mathias

Determination of the fundamental period of vibration (T1) of a building

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Is there any mathematical formula for the approximate calculation of the fundamental period of vibration of a building?

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Ct=0.085 for moment resistant space steel frames,

Ct=0.075 for moment resistant space concrete frames and for eccentrically braced steel frames and

Ct=0.050 for all other structures.

H is the height of the building, in m, from the foundation or from the top of a rigid basement (EN 1998-1 section 4.3.3.2.2).

We can use this approximation for buildings with heights up to 40m provided that they follow the regularity criteria that are described in table 4.1 (EN1998-1 section 4.2.3.1).

Edited by alberto

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An empirical type we use (for concrete structures) is T=n/10 where n=number of stories (typical storey~3m).

So for a 10 storey building T=1 sec.

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There are also a couple of approximation formulae in EC1 (Wind).

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An estimation of the fundamental period can also be made by the following expression: T1=2*(d)^0.5.

d is the lateral displacement of the top of the building in meters due to the gravity loads applied horizontally.

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How does this formula come from?

It seems like a performance based design equation but in that case formula is a little bit different.

(I think T=δ/ks where δ=displacement target for mass center, not displacement at the top.)

T1=2*(d)^0.5

There is a unit problem with that formula except there is a unit decision in advanced.

Edited by rigid_joint

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I really don't know what is the theory behind this expression...

I will search through the internet and my notes... Probably I will find something!

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There is a unit problem with that formula except there is a unit decision in advanced

The unit of the result is in seconds.

This expression works the same way as the formula described by Eurocodes.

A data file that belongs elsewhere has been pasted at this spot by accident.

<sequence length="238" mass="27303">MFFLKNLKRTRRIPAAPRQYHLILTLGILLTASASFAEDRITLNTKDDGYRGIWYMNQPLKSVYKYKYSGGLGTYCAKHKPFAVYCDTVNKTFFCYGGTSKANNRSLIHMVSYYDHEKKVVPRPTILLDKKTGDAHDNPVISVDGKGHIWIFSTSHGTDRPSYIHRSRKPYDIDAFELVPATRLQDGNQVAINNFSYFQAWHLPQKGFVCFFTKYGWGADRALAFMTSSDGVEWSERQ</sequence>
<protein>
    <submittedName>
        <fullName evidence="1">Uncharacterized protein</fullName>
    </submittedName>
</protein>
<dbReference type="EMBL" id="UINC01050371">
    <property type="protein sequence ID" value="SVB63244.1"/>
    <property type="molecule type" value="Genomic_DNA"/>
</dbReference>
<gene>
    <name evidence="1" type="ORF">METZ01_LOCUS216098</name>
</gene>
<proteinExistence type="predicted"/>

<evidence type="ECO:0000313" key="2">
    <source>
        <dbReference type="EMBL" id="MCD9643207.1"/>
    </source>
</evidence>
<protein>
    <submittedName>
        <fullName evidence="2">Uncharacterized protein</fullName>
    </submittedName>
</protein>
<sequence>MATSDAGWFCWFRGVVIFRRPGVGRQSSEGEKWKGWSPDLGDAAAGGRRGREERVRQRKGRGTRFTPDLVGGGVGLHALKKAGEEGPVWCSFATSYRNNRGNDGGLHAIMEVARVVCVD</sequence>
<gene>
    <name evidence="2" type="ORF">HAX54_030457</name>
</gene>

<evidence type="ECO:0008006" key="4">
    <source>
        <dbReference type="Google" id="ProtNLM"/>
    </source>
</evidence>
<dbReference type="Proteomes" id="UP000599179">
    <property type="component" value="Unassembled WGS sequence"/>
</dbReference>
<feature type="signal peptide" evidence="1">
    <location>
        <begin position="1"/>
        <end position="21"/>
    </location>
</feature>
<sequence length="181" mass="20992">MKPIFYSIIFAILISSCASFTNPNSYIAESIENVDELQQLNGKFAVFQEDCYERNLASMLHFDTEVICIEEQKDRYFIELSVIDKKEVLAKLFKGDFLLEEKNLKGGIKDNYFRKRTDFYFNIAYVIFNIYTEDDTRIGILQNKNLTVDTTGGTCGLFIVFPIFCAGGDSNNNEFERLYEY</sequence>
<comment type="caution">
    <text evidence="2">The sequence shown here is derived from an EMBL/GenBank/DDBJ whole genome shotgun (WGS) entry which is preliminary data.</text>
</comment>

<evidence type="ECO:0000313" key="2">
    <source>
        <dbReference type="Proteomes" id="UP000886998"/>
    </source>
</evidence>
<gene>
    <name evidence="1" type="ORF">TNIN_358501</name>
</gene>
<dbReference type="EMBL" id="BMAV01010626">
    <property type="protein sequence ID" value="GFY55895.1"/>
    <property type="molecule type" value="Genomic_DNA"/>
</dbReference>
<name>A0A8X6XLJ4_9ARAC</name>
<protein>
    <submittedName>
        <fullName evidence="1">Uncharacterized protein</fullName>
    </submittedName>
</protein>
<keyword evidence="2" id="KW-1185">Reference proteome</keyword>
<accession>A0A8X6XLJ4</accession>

I asked it just because I think that I have never seen it before.

No problem at all!

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The unit of the result is in seconds.

And δ in centimeters?

Anyway, It's a strange formula because somebody has to know what δ value is. Only in performance based design seems that it could be used, but in that case formula involves δ and k (stiffness).

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"d is the lateral displacement of the top of the building in meters due to the gravity loads applied horizontally."

Anyway, It's a strange formula because somebody has to know what δ value is.

Yes, I agree!

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The following image describes how this formula works! Unfortunately I couldn't find more information about it...

post-1-1457008957839_thumb.jpg

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I guess it's a simple variation of T=2π(Μ/K)^0.5 for a SDOF system.

F=Kd, F=mg and (g)^0.5=π.

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Marios has right. In general is an equation without any special meaning. It's just for check.

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An estimation of the fundamental period can also be made by the following expression: T1=2*(d)^0.5.

d is the lateral displacement of the top of the building in meters due to the gravity loads applied horizontally.

I just found this formula in EN 1998-1-1 clause 4.3.3.2.2 (5)!

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Equation 4.9. But, it seems that it needs much work to take T when at the same time, you can have it with modal analysis faster and accurate.

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This one shouldn't be used in Europe, because it was formulated on the basis of experimental data of Californian Earthquakes, and California is a high seismic zone. The "formula" that you should use is the Rayleigh formula (you can find the formula on Dynamics of structures books). The masses and displacements there should be, in an approximate way, the gravitational masses in each floor. Don't know if I made my point!

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